My relationship with the Web started when I was in first year high school, when during our computer class, my classmates created my first-ever e-mail address and my Friendster account. It was not love at first sight – I was not really interested back then, and all I wanted was to see how it works. I never imagined that I would be this hooked after 7 years, and it only dawned in me that the Internet did not only seduce me, it has shaped my mindset and my world.
Simplified is alluring
In his essay Shaping the Internet Age, Bill Gates made a clear and agreeable assertion – the Internet has transformed the way we work, the way we spend our leisure, the way we live. I’m sure it is not just me that was lured: around 20 million Filipinos are online in 2009. We do so because we feel empowered whenever it’s just us and the computer; in Gates’ terms, our human potential is amplified by the Internet. Indeed, the Internet made everything simpler. Now it’s definitely easier to connect with grade school classmates, do research on Kelly’s Personal Construct Theory, watch the latest Glee episodes, and shop for an ukay find. Now apart from the abovementioned, the Internet has all the more empowered its user with these two revolutionary online activities:
Stalking. The Internet has made stalking equal to researching about somebody. With Facebook, your crush will never discover that you are checking his/her account every two hours. Plus, one can just Google a name, and voila! High school records, personal blogs and accounts, home videos — these information regarding your victim are just right at your fingertips. Amazing really that search beats e-mail and social networking as the top online activity in the Philippines.
Information sharing. Traditional media dictate one-way flow of messages and information. With the Internet, it became multi-directional. Anyone can be a source of valuable information, or even information that might prove to be valuable someday. We have collaborative sharing efforts like Wikipedia, virtual manuals on eHow, and real-time updates on Twitter. Blogs and online fora also serve the purpose for the information seeker, with Google being our gateway to all these.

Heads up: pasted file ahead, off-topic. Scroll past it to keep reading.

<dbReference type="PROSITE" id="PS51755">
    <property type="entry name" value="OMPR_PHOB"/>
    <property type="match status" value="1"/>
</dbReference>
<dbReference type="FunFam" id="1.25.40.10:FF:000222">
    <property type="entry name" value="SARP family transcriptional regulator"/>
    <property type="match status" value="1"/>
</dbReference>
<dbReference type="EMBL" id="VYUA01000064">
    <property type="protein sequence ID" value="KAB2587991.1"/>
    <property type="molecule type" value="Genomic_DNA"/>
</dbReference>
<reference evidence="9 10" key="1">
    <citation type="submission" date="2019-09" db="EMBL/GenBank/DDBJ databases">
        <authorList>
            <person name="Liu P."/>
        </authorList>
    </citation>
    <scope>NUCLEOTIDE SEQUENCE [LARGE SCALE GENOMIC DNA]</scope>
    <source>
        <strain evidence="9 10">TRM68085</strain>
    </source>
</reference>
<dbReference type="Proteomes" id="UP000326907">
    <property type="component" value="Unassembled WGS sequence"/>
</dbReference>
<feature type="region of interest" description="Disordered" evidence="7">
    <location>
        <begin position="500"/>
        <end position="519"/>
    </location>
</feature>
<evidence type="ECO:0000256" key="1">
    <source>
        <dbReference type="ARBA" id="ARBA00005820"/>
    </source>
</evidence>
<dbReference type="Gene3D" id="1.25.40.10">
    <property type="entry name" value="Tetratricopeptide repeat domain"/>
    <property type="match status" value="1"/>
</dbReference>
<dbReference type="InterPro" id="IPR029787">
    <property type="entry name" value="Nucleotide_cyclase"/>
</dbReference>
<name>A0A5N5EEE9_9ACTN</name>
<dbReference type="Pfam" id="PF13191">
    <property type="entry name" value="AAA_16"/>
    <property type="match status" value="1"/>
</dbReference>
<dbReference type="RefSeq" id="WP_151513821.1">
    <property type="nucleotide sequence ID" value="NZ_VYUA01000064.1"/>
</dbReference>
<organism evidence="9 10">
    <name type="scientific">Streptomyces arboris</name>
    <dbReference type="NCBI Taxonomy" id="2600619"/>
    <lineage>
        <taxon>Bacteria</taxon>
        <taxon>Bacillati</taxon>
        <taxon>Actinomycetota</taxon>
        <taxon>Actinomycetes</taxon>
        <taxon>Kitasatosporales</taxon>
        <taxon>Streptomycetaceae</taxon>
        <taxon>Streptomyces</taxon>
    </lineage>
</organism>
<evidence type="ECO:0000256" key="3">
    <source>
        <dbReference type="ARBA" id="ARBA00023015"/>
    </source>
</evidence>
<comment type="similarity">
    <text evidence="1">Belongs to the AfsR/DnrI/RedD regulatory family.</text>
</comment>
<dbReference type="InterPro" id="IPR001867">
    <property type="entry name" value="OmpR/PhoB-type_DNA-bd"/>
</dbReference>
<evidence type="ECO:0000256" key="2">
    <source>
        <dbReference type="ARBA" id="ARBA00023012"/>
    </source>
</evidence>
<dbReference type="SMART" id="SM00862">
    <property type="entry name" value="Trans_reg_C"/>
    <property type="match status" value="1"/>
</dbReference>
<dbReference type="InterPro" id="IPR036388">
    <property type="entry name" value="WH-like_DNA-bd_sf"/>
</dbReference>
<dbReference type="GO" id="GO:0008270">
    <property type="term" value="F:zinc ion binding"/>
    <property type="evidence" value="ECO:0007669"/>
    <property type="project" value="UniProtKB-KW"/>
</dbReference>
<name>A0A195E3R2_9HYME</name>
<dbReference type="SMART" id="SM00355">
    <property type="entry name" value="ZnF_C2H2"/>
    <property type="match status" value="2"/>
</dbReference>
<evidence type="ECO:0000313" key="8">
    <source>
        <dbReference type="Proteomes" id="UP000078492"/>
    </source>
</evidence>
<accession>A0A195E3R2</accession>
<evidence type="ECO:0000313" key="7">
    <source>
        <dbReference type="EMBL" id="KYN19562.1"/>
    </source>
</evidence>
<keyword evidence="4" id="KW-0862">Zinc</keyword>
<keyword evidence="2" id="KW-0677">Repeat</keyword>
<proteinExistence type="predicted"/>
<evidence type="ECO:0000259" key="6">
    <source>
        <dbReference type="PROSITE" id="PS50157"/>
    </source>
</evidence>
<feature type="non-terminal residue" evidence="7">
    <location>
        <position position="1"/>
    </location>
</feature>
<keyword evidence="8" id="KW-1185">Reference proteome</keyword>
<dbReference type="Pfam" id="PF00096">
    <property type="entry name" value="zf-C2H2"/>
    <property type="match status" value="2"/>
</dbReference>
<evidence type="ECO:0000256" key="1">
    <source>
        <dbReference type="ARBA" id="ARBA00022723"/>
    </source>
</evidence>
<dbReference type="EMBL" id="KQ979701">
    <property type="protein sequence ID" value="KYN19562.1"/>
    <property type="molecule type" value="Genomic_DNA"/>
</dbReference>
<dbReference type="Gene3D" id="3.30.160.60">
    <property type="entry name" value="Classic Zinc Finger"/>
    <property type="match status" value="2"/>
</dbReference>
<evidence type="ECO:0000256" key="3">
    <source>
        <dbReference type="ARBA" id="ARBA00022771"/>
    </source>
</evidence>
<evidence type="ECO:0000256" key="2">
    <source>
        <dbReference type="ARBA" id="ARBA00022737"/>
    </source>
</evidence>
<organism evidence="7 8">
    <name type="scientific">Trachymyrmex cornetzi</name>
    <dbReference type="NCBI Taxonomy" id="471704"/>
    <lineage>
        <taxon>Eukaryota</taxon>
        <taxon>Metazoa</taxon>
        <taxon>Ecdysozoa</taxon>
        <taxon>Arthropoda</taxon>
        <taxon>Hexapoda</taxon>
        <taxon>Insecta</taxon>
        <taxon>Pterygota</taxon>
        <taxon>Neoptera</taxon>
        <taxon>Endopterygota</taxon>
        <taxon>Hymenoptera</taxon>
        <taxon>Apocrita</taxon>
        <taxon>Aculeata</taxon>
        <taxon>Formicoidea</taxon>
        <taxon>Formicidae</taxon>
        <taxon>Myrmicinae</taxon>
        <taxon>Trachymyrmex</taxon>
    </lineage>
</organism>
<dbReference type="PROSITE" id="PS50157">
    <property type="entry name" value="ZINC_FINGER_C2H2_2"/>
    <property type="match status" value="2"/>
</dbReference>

Satisfying the stakeholders’ desires
Now what does this all mean to a business person? Gates mentioned that to survive the Internet ordeal, a business must “make its products, services, and interface more attractive than competitors that are only a few mouse-clicks away.” True, the desire for information by a customer needs to be satisfied in the Web. But first, it’s not only the customer who is online. In today’s age, I bet that a company’s stakeholders are all online. More importantly, efforts should not stop with a pricelist in the company website with minimal Flash and bandwidth requirements.
Allow your company, product, or brand to be stalked. Omnipresence might help, but not all companies are fit to start their Facebook accounts (I can’t imagine construction products and brands of appliances on Facebook), so at least there should be an SEO effort to make your official website appear as the first search result in Google and Yahoo Search. And once you are already stalked, probably it’s the best time to start conversations.
Relationships matter – LinkedIn’s right. According to this video, social media is about conversations, not campaigns. It is about making people feel heard, and in the process, important. It is not just about creating a website with a Contact Us section promising to get back to the person, it is about fulfilling that promise.
Manage online reputation. Information shared online does not guarantee to be always positive, so companies should be ready to answer negative remarks online (but not to bring it to a bigger scale). It might not clean up the entire mess, but will help in doing so. By being accessible online, conversing with audiences, and managing rep in a polite manner, people will eventually talk good about the company online and in real life. It’s an advantage that is free and a few mouse-clicks ahead of the competitor.
Almost ten years after Gates wrote his essay and made accurate predictions regarding tablets, smart phones, and Internet appliances, his recommendations on reshaping the Internet age still apply, especially for a third-world Philippines. It’s not just the users and the businessmen; the government should be playing a very important role in regulating a seemingly-abyssmal mine called the Internet. As of now, we only have the weakly-applied E-Commerce Act as the only policy guiding the use of the Internet in the Philippines (Can you imagine such an act punishing the perpetuators of Katrina-Hayden video?). The implementation of a national broadband network, on the other hand, is stalled following the ZTE scandal.
Yes, the Internet has empowered its users (specifically the upper middle SECs), but to bridge the so-called digital divide and empower the lowest parts of the social spectrum needs government intervention. While it would still be surely a long way before we have a cyber Philippines, individuals and businesses alike need to contemplate on responsible stalking, seeking, and sharing – with the operative word ‘responsible‘ making way for reshaping the Internet, which we already shaped early in its conception and has shaped our lives and our future.